Friday, May 28, 2010

Farewell, Alexei

Sad news this morning from Anthony Burdge and Jessica Burke:
As we know everyone here at MythSoc was his friend and colleague, we want to let you know that we just found out Alexei Kondratiev passed away last night.

In Alexei, Jessie and I share a mutual friend, Carole L. Gonzalez, who was his close friend. Carole wrote to us via facebook this morning and told us the news. They suspect a heart attack, but we are not sure at the moment.

We just saw Alexei last on Thursday May 20th at our book release party. He came early and stayed through til the end, bought a book which we inscribed for him. We spoke of Mythcon 39, where he was papers coordinator as you know, and how the book came to be shortly thereafter--we had a wonderful time chatting with him (as always) & he stayed throughout the live podcast recording. When the hosts of the show asked us how the book came about, we spoke of Mythcon and acknowledged Alexei’s role within it, and when they asked us more of MythSoc we addressed Alexei for some insight. That recording is still being edited together, and when it posts we will dedicate it to him.

We’re all saddened by this loss, made even more accute, since he had talked about attending Mythcon this summer, speaking highly of Jason’s work coordinating & spoke about how he looked forward to seeing everyone this year. Since we won’t be able to join you this year, raise a glass for Alexei. He will be missed.
I didn’t know Alexei nearly as long as many in the Mythopoeic Society, where he was active for many years. In fact, I only met him in person at Mythcon 39 in Connecticut two years ago. My friend Gary and I were out late on the CCSU campus, when I caught sight of Alexei, wondering around, clearly and adorably lost. He guessed (correctly) that I was a Mythie, and came over to ask if I knew where the Mythcon dormitory was. And that was the first time we met. During the course of that conference, I had the pleasure of moderating a panel on language and myth in fantasy literature, with Carl Hostetter, Sharan Newman, Arden Smith, and Alexei. Alexei had much of value to offer, particular in the area of Celtic philology. In that same sphere, Alexei came up to me after my own paper and offered some much appreciated correction to my pronunciation of medieval Scottish Gaelic and Old Irish (not my strong suit at all). He and I shared many common interests in philology and mythology, and we had a number of wonderful conversations, both in person in Connecticut and through email.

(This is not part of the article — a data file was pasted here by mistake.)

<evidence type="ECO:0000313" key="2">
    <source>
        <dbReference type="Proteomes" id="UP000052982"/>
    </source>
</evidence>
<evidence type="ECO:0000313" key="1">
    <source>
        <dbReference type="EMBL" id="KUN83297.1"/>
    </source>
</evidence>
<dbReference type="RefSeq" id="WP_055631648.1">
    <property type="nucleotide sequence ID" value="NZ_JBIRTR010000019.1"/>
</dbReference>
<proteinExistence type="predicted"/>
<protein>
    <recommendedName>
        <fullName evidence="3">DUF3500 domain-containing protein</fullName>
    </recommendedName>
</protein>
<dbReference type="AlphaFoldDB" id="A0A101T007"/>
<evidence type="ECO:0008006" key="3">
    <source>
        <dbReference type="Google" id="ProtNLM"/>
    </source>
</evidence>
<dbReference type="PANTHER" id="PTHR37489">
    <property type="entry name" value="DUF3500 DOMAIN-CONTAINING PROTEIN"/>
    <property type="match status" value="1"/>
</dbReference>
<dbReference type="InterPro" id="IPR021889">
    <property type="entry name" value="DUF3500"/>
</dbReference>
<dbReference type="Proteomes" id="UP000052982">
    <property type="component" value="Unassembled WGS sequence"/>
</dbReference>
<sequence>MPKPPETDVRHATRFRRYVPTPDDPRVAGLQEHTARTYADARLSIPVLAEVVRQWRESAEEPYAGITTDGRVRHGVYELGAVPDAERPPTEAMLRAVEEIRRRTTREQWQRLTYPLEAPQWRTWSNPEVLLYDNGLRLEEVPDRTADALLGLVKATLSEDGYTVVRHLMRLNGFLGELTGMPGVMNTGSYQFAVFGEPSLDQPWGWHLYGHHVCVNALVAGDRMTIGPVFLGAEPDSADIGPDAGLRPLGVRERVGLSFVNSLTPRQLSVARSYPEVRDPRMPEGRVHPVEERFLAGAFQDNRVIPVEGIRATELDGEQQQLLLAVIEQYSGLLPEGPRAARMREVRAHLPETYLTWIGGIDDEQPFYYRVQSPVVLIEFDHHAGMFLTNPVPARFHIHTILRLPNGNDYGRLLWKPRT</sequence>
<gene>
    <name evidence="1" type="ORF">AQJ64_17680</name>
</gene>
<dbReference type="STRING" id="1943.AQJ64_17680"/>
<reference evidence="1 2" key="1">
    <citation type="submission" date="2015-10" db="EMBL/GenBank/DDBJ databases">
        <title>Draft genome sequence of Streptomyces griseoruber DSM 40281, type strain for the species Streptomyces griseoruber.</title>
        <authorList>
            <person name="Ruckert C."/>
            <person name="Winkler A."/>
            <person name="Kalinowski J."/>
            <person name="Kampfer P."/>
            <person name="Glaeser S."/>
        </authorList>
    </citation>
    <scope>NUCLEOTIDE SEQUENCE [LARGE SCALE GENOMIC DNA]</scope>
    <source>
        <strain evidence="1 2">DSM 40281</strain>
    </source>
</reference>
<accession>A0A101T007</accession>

I will leave it to others to memorialize Alexei’s scholarship and service to the Mythopoeic Society, but suffice it to say that I feel very fortunate to have met him in person (if only once), and he will be deeply missed by many, myself not least. It is touching to know he had been looking forward to coming to Mythcon this year in Dallas, and we will find some special way to honor him there.

Roísam ih flaith ind rígsin, ataroillem, atarothrebam in saecula saeculorum. Amen. [“May we arrive at the Kingdom of that King (God), may we merit it, may we inhabit it in saecula saeculorum (forever). Amen.”]
— An Old Irish Homily

1 comment:

  1. Oh! Terrible news. I also first met him at the Mythcon in Connecticut, and found him a formiddable, eloquent, and pleasant conversationalist. What a loss.


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